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How to Layer Clothes for Winter & Keep Them Clean!

by Ann Ferguson

Some people can't wait for the snow to fall and winter to begin. They love to feel the snow pricking their skin, making snowmen, and breathing in that cool, crisp air. Others… not so much. Other people have a hard time staying warm and dread going outside their warm, toasty houses.

But that's okay! You don't have to love the cooler season to enjoy time outdoors this season. The key is in the layering!

Human sweater covering dog's face

The 3-Layer Technique

Layering for warmth sounds like a no-brainer. You've done it in the past, and it's worked. But you probably felt like an overstuffed, puffy version of yourself and found yourself sweating too much and feeling itchy. That's because you were layering the wrong fabrics.

The key to effective layering is what you use in your base layer, middle layer, and your outer layer.

Woman with head tilt back smiling in the snow

Base Layer

When you layer up for warmth, sweating is just a fact of life. But to keep sweating to a minimum, you need your base, or bottom-most layer, to be a light and airy fabric with moisture-wicking materials like:

  • Polyester/polypropylene shirts, camisoles, long underwear
  • Silk shirts, camisoles
  • Medina wool long-sleeved shirts (if you don't have anything else)

Pro Tip: Cotton doesn't evaporate moisture, so don't use it as your base layer unless you have light, breathable camisole underneath.

Middle Layer

Insulation does the most to keep you warm, and that's where the middle layer comes into play to trap in the heat but it also needs to remain breathable. For that, you need layers such as:

  • Wool sweaters (try Medina wool to counter itchy feeling)
  • Fleece sweaters, sweatshirts
  • Down coats or vests

Pro Tip: Make sure the fit isn't too tight so that you can have space between your skin and the cold air!

Outer Layer

Nobody likes feeling like a human popsicle, so you'll need to stay dry and away from the wind. If you live in an icy tundra, this may seem like a pipe dream, but there are some materials that help keep the wind and rain at bay:

  • Down puffer or wool pea coats (for clear days)
  • Nylon rain jackets with proper venting
  • Clothes with Gore-Tex, Sympatex, or other specifically engineered materials

Don’t forget to layer your lower half, too. You can wear long underwear or thin leggings underneath for a little bit of insulation!

Pro Tip: Since you lose heat through exposed skin, make sure to cover your extremities with hats, earmuffs, gloves, and socks made from warm, waterproof materials.

Fabrics & How to Wash Them

Folded sweaters next to bottle of detergent

Keeping your winter clothes fresh and clean can seem like an uphill battle between the build-up of sweat, mud, slush, and other stains. But don't worry, we're here for you. We'll go over the ideal ways to care for each fabric so you can wear your favorite wintertime outfits!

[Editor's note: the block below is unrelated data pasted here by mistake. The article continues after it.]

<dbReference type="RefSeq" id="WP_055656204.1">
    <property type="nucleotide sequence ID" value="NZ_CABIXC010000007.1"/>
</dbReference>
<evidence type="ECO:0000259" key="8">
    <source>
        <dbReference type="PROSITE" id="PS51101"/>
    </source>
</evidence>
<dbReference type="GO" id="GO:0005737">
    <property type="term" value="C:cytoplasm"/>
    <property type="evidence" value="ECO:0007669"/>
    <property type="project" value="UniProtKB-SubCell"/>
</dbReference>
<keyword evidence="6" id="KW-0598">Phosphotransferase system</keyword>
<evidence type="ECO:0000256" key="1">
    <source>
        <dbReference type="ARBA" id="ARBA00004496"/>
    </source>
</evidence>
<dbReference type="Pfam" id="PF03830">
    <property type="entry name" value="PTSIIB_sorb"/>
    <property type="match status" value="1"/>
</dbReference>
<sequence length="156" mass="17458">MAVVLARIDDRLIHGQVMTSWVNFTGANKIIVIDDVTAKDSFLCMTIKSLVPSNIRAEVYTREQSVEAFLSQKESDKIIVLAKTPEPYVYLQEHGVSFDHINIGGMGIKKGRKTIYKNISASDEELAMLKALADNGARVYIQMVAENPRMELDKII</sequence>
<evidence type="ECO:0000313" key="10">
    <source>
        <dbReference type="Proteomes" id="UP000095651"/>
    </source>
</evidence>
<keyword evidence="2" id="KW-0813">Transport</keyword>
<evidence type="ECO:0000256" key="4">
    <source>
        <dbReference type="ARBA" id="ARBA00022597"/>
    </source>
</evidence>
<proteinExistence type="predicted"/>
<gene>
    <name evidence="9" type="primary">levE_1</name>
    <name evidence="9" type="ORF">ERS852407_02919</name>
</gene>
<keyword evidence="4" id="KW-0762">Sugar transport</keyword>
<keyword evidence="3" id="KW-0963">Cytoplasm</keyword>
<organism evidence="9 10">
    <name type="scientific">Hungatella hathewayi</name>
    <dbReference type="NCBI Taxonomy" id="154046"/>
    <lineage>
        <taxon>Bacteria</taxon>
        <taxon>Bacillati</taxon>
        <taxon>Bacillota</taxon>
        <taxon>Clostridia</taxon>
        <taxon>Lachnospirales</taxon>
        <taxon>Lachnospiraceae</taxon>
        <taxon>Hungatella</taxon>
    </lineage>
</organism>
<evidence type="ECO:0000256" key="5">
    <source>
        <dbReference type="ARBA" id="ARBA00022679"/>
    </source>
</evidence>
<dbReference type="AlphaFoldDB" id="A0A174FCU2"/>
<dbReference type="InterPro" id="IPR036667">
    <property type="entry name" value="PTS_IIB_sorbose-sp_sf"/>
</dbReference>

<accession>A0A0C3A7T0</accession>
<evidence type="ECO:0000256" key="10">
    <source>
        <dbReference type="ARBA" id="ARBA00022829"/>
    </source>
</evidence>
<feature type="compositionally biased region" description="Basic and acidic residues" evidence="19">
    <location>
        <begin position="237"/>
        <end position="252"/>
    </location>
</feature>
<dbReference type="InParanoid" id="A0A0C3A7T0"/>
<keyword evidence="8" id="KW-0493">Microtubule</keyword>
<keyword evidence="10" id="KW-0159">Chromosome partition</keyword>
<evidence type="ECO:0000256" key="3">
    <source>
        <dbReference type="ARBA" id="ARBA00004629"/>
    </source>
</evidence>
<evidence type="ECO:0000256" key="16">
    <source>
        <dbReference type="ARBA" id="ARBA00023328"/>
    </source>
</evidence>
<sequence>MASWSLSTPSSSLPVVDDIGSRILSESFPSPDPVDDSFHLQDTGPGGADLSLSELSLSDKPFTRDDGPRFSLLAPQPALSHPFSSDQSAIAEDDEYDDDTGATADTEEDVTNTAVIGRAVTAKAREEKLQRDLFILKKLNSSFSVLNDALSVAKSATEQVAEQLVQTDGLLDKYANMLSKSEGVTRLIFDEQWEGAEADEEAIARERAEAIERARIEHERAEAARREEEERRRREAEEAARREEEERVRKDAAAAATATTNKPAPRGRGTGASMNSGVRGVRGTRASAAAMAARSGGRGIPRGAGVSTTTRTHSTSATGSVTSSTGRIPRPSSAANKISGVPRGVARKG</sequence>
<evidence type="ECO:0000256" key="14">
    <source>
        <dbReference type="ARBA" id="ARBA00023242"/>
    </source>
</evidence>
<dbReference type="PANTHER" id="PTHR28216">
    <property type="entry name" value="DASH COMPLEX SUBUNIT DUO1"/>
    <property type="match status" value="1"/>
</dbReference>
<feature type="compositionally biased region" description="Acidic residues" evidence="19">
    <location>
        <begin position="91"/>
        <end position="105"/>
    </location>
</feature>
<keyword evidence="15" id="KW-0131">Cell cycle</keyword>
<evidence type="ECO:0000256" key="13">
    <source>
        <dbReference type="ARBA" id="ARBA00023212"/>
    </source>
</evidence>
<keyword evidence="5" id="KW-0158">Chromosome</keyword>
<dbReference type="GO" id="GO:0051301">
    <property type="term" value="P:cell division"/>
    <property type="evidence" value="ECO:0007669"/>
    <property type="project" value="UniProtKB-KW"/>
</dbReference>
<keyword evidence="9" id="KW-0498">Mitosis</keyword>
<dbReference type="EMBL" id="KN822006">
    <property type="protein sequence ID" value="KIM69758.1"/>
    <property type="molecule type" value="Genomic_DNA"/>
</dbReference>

• Polyester/Polypropylene: Cold water wash, then tumble dry or air dry on low heat. Take out when slightly damp to prevent wrinkles and static build-up.
  • Silk: Hand wash cycle, or physically hand wash with a few drops of detergent, and then hang to dry. Be sure to check the tag for instructions.
  • Wool: Use hand wash cycle, hand wash, or dry clean if indicated on the tag.
  • Fleece: Wash in permanent press cycle away from other lint-heavy or fur-covered clothes and then air dry.
  • Nylon: Cool water wash cycle with gentle detergents and then air dry.
  • Gore-Tex/Sympatex/Other Engineered Materials: Follow tag instructions. DO NOT use fabric softener.
  • Down: Wash inside a front-load washer or high-efficiency impeller washer for gentle agitation. Take out and squeeze excess moisture, then place it in the dryer on low heat with dryer balls to retain fluffiness. Hang dry while slightly damp.

Remember to follow the laundry instructions on your clothes' tags for the best fabric maintenance!

Bonus Cleaning Tips!

Hand brushing winter coat

Before you go adding to your laundry pile, there are a few expert cleaning tips you can do to keep your winter-wear fresh!

  • Brush away loose soil and other bits from your coats after wearing them.
  • Clean off mud, slush, and salt stains right away to prevent them from setting in.
  • Line dry or air dry where you can on curtain rods, towel bars, or collapsible racks.
  • Try refreshing clean outer layers to wear again by tumble drying them on low heat with a dryer sheet for 5 minutes!
  • Keep sweaters in sweater shape by rolling them in a clean, dry towel after washing them and stretching them to shape.
  • Wash hats, gloves, and scarves in a mesh bag to prevent tangles and never lose a glove! Remember to lay these flat to dry.
  • Prevent air-dried clothes from feeling crunchy by adding ½ cup of vinegar to the rinse cycle, then shake clothes before hanging them up to dry. If it still feels stiff, toss it in the dryer for 5 minutes with a damp washcloth.

Upgrade Your Washer & Dryer

We know a lot goes into your winter preparations, like checking your heating systems, sealing gaps and cracks, and taking your winter clothes out of storage. But one thing you shouldn't overlook is upgrading your washer and dryer. With new-and-improved machines, you'll get a variety of cycles to care for every fabric, so your clothes are always fresh and clean-smelling!

Have questions about upgrading your laundry appliances? Contact us at Dakota TV & Appliance today! We'll assist you with what you need to keep your home running smoothly.